[Coral-List] Help Ban Oil Exploration
eshinn at marine.usf.edu
Wed May 4 11:33:17 EDT 2011
Thanks to all of you who replied to my rant about petrophobia in
Belize. With a few exceptions the replies make it clear that among
coral reefers there really are two kinds of people, those that
instinctively hate oil companies and those that simply despise them.
In spite of this I will respond to a few of their comments. Many of
you will remember I have often responded to claims of oil damage to
coral reefs in the past. So I feel I have to be consistent. First I
would like to say that yes, there would be changes in society should
Belize strike it rich and if there should be a spill the main danger
would be to the mangroves and birds but not the coral reefs assuming
dispersants are not used. Oil floats over the live coral because
unlike the Great Barrier reef, corals in Belize are not exposed at
low tide.. Simple experiments conducted many years ago show it is
virtually impossible to make crude oil stick to coral. Coral mucus
prevents the oil from adhering. Even total immersion in Louisiana
crude for more than a hour did not kill Staghorn or Star coral.
That's not to say they like it and possibly oil under Belize could be
chemically different and more harmful than Louisiana crude.
Steve is correct when he states that the greatest source of oil in
the worlds oceans (according to the National Academy of Sciences
report) is natural seeps followed by run off from land. Up until the
Deep Horizon blowout oil drilling was dead last. A publication in
press by a well-known researcher at LSU documents 16,000 seeps in the
Gulf of Mexico. Total estimated seepage in the Gulf ranges from 1 to
4 thousand barrels per day. Fortunately it is not mixed with
dispersants. Many such seep areas provide habitat for the deep water
coral Lophylia! In fact drilling is banned from such areas because it
might upset the delicate balance between seepage and coral growth as
well as tubeworms, crabs, etc. Runoff from land is something we can
I have watched what floats down the Belize River in Belize city. It
is not a pretty sight.
Greg posted a most thoughtful letter pointing out that tanker
spills still remain the largest "point source" in terms of volume
released over a short period of time. Nevertheless, many would rather
continue importing fuel in these potential oil bombs rather than
responsibly produce their own.
K. C. states, "Anyone who thinks an oil spill will not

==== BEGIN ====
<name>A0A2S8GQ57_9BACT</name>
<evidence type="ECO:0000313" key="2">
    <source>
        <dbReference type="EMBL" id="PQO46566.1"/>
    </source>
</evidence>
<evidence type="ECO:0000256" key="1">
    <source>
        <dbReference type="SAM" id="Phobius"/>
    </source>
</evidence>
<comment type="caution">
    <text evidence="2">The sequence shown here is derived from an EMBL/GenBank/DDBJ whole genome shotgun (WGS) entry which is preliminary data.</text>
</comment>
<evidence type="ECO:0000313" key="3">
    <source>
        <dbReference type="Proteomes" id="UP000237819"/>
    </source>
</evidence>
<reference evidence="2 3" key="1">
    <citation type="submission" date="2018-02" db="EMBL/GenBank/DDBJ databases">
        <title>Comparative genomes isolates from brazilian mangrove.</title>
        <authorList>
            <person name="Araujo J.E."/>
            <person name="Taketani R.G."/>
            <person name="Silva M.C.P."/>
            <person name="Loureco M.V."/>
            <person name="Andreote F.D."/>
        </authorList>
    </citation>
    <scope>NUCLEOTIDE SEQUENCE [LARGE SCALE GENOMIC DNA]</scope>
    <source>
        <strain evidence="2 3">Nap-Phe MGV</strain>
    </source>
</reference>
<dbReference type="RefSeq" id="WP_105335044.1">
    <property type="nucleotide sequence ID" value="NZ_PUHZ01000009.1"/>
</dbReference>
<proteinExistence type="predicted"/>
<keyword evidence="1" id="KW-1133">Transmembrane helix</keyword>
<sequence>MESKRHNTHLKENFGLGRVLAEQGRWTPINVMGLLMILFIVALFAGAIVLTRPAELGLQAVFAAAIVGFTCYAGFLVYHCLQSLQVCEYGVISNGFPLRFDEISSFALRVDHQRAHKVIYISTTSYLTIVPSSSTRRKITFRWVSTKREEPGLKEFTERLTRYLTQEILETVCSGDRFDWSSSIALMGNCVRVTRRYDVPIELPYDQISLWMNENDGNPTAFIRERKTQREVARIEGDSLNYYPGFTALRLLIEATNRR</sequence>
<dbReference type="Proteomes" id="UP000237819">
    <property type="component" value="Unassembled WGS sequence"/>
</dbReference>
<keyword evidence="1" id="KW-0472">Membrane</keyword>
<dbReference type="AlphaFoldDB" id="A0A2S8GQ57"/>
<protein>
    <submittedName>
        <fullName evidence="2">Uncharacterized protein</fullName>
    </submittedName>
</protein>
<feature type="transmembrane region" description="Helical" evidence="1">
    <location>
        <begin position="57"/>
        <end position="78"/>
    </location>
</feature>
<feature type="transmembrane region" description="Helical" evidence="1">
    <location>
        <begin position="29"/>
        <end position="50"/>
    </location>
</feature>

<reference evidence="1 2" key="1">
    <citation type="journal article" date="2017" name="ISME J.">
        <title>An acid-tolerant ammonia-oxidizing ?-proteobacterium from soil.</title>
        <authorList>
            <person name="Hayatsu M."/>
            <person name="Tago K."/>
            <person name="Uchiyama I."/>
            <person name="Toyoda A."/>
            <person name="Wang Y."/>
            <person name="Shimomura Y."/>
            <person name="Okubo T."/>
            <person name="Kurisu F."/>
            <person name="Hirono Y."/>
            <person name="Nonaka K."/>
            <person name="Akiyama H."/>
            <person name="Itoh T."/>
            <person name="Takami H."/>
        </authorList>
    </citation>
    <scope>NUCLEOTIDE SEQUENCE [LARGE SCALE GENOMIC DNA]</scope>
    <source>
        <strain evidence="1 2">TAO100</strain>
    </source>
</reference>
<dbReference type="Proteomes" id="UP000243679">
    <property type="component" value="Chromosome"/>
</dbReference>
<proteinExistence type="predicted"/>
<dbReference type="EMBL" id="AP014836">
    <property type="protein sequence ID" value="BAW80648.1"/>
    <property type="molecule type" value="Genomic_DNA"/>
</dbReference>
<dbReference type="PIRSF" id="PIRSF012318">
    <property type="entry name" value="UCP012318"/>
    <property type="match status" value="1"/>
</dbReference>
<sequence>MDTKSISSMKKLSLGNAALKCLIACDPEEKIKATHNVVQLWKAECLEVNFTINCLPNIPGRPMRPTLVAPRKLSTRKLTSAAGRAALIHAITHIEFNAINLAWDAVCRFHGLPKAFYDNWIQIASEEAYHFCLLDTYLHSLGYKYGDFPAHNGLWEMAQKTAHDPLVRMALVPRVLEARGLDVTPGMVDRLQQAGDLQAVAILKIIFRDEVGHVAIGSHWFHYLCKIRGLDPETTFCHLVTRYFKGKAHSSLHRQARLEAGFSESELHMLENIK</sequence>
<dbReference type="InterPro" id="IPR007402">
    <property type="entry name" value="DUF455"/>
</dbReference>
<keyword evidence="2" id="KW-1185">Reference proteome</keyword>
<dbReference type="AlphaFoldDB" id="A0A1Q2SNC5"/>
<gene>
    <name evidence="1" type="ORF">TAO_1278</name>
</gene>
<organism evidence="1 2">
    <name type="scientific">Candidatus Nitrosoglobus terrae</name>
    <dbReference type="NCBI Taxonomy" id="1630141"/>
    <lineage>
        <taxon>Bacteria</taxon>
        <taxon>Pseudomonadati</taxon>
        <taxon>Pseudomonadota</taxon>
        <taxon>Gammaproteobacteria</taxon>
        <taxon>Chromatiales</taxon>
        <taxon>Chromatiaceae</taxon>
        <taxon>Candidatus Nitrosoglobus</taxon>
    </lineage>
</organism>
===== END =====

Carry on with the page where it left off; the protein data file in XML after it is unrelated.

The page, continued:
irreparably damage Belize does
not know this country." I worked on the reefs of Belize on two
separate 30-day expeditions in the 1970s (before corals began dying
throughout the Caribbean). I know the area reasonably well based on
our coring, diving, and sampling from the Barrier reef to the
mangrove shores. Further, K.C. says in relation to oil leases, "They
have been granted to companies with no experience in oil exploration"
Just who are these companies that bid millions on oil leases and have
"no experience in oil exploration"? That is clearly an unfounded
statement. Who owns multimillion-dollar rigs but has never used one?
Ed quotes "Confessions of an economic hit man" and how the "US/
uses various forms of economic aid to "enslave" developing countries"
It is a sobering book. I read it. The writer worked with firms that
provided justification for the World Bank to make loans to poor
countries that could never pay them back. I question whether the
World Bank is involved in oil drilling in Belize. Very few banks
invest in oil drilling because it is such an expensive and risky
business. Finding economical oil or gas is still one of the greatest
gambles on earth. Since this discussion takes us into political water
then I must wonder why our administration is loaning billions to
Brazil to help them develop their huge new ultra deep water oil
discovery in the Atlantic yet through regulations retards drilling in
our own waters? It's hard to get away from politics. Nevertheless, I
would think that it behooves us all to develop our own fossil fuels
and get away from sending our dollars to unfriendly countries.
Alternative energy would be great but it is years away and we still
need to fill the energy-gap until alternatives are developed.
Emotional screaming about the "dirty oil companies" and how they will
destroy coral reefs forever does not help us get off expensive
foreign oil and balance our budget.
And thanks Michael for your research on dispersants. I agree. In
the early 1970s I wrote the chapter on coral reefs in the API oil
spill response manual. It specifically said, "do not use dispersants
in the vicinity of coral reefs." I wish you could obtain funding to
further your research on crude oil effects. I have tried for the past
40 years with no luck. What I did I did without funding. Gene
No Rocks, No Water, No Ecosystem (EAS)
E. A. Shinn, Courtesy Professor
University of South Florida
Marine Science Center (room 204)
140 Seventh Avenue South
St. Petersburg, FL 33701
<eshinn at marine.usf.edu>
Tel 727 553-1158----------------------------------
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